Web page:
Monday, April 12, 2010

The Human Animal

We people are funny.  Something I've seemed to have had wacked over my head over and over within the past few weeks is the amazing extent to which people (me included) backwards rationalize their decisions.  One of my favorite guys, Owen Cook, says "To feel good about your emotionally motivated actions... we invent logical reasons for them during or after the fact."

Said another way, people will make up solid logical reasons during or after an action about why something is okay or even blank out the fact that they said they wouldn't do something so they feel like they're more in control of their actions.  This creates MASSIVE blind spots in us.  This behavior is such a part of humanity, it affects everything in every aspect.  For example, I craved a hamburger last week really badly... like a ton.  Now I try to eat very healthy and only put wholesome foods in my body.

But I really wanted that damn Big Mac!

So then my mind starts running the most amazing, self-deluded thought loops after I found myself suddenly leaving the line at McDonlad's and taking the first bite of the burger...

"I needed the protein."

"I need to make sure I don't lose weight."

"I usually eat well.  I deserved it."

"I can buy apple slices at McDonald's too for dessert... and I need fruit."

I ended up eating the whole thing, thoroughly enjoying it and then getting a stomachache afterwards.

People get into credit card debt by this process also.  Here's a big one I have to monitor in myself:  buying clothes.  And how easy is it for me to make up great reasons for it after the purchase with me being in the fashion industry?  I mean, it's EXTRA important to look good, right?  It's so convenient to forget that the man makes the clothes look good, not vice versa.

Or I know I should do homework or some other productive task... but I don't feel like it.  I find myself on Facebook, but make it okay by thinking things like,"Ultimately, relationships with other people are more valuable than this one task.  The best thing for me to do is to Facebook and strengthen my social ties."

Sure, Josh.

Again, I don't think there is a person alive who is totally exempt from this process, but the degree to which we can act in alignment with what we say we want to do and follow it, the happier we tend to be since we set those guidelines for ourselves in a clearheaded, thoughtful, non-emotional state of mind.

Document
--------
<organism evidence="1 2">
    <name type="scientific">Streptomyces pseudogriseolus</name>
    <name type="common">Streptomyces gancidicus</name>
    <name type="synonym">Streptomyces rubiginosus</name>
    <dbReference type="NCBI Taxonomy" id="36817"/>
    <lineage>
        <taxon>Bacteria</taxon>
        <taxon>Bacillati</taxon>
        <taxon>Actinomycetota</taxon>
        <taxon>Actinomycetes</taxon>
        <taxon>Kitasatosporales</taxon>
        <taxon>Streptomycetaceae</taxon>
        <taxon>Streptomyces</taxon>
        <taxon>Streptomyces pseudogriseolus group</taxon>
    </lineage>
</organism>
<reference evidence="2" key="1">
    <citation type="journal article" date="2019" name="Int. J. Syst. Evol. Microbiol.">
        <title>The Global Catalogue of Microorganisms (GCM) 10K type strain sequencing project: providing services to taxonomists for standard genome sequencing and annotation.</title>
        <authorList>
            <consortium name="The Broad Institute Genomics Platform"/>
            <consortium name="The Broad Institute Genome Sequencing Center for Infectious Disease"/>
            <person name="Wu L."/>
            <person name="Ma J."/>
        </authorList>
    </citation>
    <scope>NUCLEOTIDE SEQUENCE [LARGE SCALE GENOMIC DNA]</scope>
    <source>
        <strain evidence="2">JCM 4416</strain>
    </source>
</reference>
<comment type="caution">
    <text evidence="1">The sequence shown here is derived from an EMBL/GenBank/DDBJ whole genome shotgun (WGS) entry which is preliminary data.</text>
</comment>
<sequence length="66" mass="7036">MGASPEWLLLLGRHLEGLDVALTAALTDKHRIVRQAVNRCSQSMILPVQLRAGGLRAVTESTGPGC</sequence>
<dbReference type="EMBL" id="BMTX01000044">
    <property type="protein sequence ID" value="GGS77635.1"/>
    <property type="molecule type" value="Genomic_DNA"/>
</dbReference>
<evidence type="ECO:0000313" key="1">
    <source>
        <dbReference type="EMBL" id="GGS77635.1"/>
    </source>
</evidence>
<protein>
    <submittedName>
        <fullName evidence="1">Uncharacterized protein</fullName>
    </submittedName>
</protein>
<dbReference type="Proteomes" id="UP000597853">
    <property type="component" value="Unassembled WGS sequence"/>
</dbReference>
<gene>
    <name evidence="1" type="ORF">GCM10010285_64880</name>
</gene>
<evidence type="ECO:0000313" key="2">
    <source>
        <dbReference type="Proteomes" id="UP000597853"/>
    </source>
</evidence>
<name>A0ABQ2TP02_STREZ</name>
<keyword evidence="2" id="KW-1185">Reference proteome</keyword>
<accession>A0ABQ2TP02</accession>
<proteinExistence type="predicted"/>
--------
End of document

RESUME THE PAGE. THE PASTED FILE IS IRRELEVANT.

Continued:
I'm by no means against feeling emotions.  They are in fact what make life sweetest.

But when I allow my emotions to override my ideals or boundaries I've set for myself when I was thinking more clearly, I nearly always regret it after the fact, which is the whole reason backwards rationalization is so common.  Otherwise, people would run around feeling guilty and bad about their actions a lot more often.

There's a facet of evolutionary psychology called the Triune Brain Theory.

"As humans evolved (from reptiles, to lower mammals, to modern man) so did our brains, both in size and complexity. An interesting aspect of this evolution is that, instead of simply expanding, our brains added on new components to augment the old ones. If you look at a cross-section of human brain, you can see evidence of it’s evolutionary history. The original reptilian brain resides in the center. The lower mammalian brain formed around it. And the frontal lobe of the human brain, lastly, surrounding it... The neurologist Paul McLean called this the triune brain... When you understand that we are slaves to these atavistic tendencies, it explains so much. Like why so many of us to behave in petty ways under the pressure of social scenarios. We hold ourselves up to this lofty standard of human behavior and yet, at times, we seem to automatically react to situations and revert to behavior unfitting of a species so supposedly advanced and cultured."

Mostly, our emotional brains are really running the show and calling the shots and very often marshal our logical brain's intelligence to come up with reasons that make our behaviors okay and to let us feel good about whatever our emotions have told us they want to do.

But not all the time.  Part of being a more evolved person, quite literally, is trying live to your life in alignment with the more rational, less emotional part of our brains.

But honestly, an impulse buy on a new coat that's a little outside your budget or cheeseburger with that extra dollop of mayonnaise isn't that big of a deal.  Just as long as you don't have a habit out of making up reasons that weren't there to begin with to make it okay or taking truisms WAY out of context to make your actions more acceptable.

On that note, all this talk about food is making me want some fried chicken from KFC.  I mean, I deserve it, I already got my vitamins from the banana bread I just ate, right? ;)


  1. omggg i do this all the timeeeee lol

  2. There were some very interesting points in this article. Especially the Triune Brain Theory that explains instinct vs. logic.
    Great work.